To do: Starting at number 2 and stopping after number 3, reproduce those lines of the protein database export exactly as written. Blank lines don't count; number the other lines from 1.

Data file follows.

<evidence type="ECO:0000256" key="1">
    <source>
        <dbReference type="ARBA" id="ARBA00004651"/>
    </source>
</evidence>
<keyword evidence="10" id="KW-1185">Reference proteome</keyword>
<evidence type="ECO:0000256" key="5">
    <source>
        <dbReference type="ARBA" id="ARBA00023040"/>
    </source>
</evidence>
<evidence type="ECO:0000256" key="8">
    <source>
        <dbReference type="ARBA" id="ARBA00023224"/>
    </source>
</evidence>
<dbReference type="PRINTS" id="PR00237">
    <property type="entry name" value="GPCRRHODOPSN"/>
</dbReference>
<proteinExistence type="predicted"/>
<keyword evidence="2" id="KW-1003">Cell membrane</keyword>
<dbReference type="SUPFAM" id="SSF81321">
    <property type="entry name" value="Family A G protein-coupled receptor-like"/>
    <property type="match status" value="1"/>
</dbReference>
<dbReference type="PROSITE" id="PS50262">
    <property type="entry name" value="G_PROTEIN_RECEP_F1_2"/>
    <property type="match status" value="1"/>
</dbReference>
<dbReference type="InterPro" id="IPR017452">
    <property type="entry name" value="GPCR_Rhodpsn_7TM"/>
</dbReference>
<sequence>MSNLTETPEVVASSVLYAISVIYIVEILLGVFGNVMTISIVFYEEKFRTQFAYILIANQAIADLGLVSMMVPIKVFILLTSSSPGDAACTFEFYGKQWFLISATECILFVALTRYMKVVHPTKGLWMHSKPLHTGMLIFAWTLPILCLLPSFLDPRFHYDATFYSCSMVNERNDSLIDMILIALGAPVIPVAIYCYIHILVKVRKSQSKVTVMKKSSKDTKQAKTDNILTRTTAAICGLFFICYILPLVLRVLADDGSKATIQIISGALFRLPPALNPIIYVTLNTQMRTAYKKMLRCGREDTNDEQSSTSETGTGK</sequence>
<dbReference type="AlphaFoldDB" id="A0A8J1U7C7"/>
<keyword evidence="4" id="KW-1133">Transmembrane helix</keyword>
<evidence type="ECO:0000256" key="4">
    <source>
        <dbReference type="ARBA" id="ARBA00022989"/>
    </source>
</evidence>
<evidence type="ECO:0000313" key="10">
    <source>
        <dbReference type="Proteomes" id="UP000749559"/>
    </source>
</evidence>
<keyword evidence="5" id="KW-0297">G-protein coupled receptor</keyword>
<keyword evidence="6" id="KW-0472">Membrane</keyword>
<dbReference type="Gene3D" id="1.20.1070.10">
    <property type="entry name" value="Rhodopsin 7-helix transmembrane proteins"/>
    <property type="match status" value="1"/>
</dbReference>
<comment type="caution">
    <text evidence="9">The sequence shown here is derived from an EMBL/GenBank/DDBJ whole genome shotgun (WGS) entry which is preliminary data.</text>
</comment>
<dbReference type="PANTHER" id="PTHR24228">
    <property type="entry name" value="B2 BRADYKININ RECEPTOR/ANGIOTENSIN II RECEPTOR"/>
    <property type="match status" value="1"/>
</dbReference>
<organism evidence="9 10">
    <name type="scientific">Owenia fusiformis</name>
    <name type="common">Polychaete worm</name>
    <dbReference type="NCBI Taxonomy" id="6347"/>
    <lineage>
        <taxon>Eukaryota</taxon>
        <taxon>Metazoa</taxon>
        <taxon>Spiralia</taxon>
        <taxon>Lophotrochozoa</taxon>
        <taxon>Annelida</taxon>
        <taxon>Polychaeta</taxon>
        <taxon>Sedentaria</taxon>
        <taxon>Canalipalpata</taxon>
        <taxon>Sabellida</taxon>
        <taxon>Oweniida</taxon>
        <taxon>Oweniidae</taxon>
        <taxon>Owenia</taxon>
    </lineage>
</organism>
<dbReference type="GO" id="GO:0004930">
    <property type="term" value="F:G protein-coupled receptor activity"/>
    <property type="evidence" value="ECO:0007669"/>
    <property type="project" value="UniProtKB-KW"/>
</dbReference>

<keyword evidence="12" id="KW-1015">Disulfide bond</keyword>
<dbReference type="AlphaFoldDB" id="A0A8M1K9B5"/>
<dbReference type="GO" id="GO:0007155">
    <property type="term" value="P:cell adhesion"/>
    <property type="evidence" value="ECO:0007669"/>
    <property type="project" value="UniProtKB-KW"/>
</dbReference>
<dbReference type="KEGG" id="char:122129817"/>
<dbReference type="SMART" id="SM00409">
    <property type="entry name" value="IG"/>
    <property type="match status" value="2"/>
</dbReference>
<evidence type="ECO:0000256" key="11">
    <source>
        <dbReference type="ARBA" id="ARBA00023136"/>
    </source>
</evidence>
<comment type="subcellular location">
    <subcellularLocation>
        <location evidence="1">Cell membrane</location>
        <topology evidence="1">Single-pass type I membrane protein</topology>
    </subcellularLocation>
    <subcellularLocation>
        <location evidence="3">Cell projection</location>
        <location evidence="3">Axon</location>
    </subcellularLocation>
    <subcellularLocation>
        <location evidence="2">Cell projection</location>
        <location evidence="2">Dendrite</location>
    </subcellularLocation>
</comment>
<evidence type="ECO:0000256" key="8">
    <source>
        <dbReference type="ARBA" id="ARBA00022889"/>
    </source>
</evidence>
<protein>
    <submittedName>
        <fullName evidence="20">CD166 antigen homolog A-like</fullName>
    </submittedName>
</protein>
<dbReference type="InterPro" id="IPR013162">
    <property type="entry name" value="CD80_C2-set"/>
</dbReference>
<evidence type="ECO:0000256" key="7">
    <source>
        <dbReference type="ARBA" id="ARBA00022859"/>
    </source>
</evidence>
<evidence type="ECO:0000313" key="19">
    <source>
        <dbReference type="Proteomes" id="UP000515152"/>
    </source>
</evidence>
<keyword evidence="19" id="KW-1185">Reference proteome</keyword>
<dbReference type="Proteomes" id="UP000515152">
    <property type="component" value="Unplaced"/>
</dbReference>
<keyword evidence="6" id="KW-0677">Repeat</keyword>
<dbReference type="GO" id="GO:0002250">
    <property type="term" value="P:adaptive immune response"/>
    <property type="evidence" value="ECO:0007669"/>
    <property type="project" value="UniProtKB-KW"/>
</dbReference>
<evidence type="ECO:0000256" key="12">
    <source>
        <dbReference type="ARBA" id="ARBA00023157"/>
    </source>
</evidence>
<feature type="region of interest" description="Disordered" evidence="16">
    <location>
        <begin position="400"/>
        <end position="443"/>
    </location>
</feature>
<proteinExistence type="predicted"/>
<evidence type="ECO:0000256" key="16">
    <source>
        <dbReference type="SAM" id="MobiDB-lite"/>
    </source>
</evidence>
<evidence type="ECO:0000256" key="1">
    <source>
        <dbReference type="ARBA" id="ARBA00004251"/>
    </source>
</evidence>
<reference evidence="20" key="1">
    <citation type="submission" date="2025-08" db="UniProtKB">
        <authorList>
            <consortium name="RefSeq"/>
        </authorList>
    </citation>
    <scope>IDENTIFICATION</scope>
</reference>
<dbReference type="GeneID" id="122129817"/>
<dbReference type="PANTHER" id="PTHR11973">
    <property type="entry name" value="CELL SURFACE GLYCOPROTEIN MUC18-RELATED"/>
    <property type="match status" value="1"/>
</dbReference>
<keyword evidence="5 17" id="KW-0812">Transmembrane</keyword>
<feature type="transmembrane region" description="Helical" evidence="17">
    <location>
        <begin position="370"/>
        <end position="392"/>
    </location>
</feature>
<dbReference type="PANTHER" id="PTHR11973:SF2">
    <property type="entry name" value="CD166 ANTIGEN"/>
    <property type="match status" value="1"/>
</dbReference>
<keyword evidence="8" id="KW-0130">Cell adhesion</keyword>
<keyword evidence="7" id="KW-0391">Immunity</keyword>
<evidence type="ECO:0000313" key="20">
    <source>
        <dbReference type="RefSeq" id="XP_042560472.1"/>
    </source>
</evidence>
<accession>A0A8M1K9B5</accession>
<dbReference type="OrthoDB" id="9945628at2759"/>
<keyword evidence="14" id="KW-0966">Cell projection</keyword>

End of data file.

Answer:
    <source>
        <dbReference type="ARBA" id="ARBA00004651"/>